Richard “Ric” Castro
Image captions or titles from left to right: Abstract Orange, Taotaomo’na, and Castro profile. View more images for the Richard “Ric” Castro entry here.
Shaped by family, art and Jinapsan
Richard “Ric” Castro (1961 – ) , a Chamorro artist born to Juan and Magdalena LG Castro of Yigo, is a Professor of Art at the University of Guam, teaching at the Mangilao campus since the 1990s. Castro, the third youngest of nine children, was raised on his family beach, Jinapsan, in the north of Guam. He is known primarily for his paintings but also does printmaking and stone-carving.
Castro comes from a family of professional artists which includes his brother Ron Castro (artist and graphic artist), first cousins, Jeff Harris (Shortcut cartoonist), Perry Perez (former graphic designer for LA Times), Frank Perez (former graphic artist for DOE and Guam Judicial Center with a first place float design three years in a row). Other artists in the family include his first cousin, John Castro (carver), and his wife Violet (a master weaver). Castro believes their family bloodline must track back to a clan of Chamorro craftsmen or to an artistic family from Spain.
Ric Castro received his Bachelor of Fine Arts degree from the University of Pennsylvania. He also holds an Associate degree in Specialized Technology in Visual Communication from the Art Institute of Pittsburgh, where, in his final year, he won “Best in Show.” Castro also has a Master of Fine Arts degree and four-year certificate in painting and printmaking from the Pennsylvania Academy of the Fine Arts in Philadelphia. While there he received a travel award to experience art in France, Germany, Italy, and Spain.
Castro is inspired by the work of abstract expressionists, Willem de Kooning, Jackson Pollock, Joan Mitchell, Susan Rothenberg and Mark Rothko. Other more traditional artists that Castro draws from include Pablo Picasso, Rembrandt, Diego Velazquez, Edgar Degas and Vincent Van Gogh. His mentors from college are Bruce Samuelson, Dan Miller, Peter Paone and Flavia Zortea.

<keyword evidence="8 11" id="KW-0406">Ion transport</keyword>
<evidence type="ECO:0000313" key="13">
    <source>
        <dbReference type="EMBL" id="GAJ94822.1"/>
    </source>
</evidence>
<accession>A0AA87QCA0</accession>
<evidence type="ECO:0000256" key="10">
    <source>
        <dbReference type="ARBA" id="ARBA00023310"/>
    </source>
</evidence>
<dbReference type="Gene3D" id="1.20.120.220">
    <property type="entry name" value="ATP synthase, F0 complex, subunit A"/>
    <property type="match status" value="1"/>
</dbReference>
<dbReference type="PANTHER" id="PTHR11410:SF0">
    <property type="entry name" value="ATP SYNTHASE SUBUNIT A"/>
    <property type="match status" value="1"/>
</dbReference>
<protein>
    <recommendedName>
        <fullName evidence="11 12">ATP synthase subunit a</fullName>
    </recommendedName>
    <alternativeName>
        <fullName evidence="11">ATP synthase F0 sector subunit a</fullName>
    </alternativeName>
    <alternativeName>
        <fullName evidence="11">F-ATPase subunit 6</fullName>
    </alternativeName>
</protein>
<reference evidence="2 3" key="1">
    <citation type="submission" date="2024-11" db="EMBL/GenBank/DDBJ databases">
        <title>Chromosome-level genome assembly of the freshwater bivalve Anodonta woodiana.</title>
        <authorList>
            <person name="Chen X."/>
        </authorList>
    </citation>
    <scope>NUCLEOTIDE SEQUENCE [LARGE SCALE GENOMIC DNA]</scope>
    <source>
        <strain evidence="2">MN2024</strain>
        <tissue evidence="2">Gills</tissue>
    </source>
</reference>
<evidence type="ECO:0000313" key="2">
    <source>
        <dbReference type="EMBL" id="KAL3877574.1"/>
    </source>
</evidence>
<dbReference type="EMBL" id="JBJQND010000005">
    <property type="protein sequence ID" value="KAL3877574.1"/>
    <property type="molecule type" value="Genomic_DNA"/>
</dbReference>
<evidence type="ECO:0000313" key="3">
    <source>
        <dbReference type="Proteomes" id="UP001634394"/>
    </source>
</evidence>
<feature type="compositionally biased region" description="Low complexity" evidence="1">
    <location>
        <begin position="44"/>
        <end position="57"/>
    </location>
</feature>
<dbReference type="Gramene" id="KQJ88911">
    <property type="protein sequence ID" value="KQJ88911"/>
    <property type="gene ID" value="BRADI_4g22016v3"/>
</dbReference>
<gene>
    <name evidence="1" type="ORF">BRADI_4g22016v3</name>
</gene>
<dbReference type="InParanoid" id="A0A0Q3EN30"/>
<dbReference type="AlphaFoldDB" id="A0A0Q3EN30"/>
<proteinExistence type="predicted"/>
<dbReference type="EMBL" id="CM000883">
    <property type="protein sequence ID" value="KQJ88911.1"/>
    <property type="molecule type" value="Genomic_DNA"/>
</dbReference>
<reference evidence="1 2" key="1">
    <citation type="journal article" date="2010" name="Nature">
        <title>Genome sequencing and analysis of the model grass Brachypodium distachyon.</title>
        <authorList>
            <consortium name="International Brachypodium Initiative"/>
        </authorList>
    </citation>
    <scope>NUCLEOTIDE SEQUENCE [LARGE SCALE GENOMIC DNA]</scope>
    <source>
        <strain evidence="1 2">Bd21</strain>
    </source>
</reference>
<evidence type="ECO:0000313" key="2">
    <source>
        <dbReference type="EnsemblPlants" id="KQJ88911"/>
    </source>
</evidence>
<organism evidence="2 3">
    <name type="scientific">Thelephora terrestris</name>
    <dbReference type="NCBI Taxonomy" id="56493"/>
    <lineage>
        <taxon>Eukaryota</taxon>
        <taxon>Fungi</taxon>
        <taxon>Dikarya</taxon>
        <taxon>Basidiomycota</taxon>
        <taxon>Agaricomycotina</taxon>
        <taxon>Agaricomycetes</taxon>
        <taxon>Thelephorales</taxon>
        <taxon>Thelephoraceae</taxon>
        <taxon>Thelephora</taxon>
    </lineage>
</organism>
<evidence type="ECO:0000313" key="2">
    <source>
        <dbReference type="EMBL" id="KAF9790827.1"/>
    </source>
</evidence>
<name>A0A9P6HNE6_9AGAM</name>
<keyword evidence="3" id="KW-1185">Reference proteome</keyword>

After college, Castro came back to Guam and began teaching. Although he considers himself primarily an abstract artist, the return to the lush jungles of the island provided inspiration for his works depicting local landscapes.
Castro uses his personal experiences and memories of growing up on Guam to produce expressionistic paintings that strip away the narrative and allow the work to retain a level of ambiguity, unified with energy and movement to keep its audience curious but engaged in spiritual contemplation. His most experimental and personal work merges formalistic qualities of modernism with a dialogue steeped in indigenous meanings. Castro’s quest is not only to discover his cultural identity through art, but also to find his artistic identity through culture.
Castro acknowledges that his perceptions of himself and of Guam make their way into his art, in one form or another. He establishes a visual vocabulary of symbols, biomorphic forms and colors that reflect his environment and surroundings, along with figurative and loose gestures of mark-making in his work, which communicate a powerful and emotional aspect of how he feels. The visual influences he draws from are reinforced by memories and experiences of growing up on Guam.
Castro does both abstract and realistic paintings and printmaking. He finds it easy to convey the traditions and history of the island in his realistic works depicting the landscape and the people. He is drawn to the simplest, most mundane aspects of what we take for granted.
A recent series of landscapes taken from his family property at Jinapsan are akin to a casual stroll into the jungle. In these paintings, Guam’s natural beauty, with panoramas of incredible sunsets, ocean and landscapes, are portrayed. But details found in the interior of dense jungle, such as the absinthe colored moss padding and the thick, strangler vines found dangling across the ribs of a coconut tree trunk, or even the giant lemmai (breadfruit) leaf found at one’s feet among ancient pottery sherds and dry sticks, are depicted.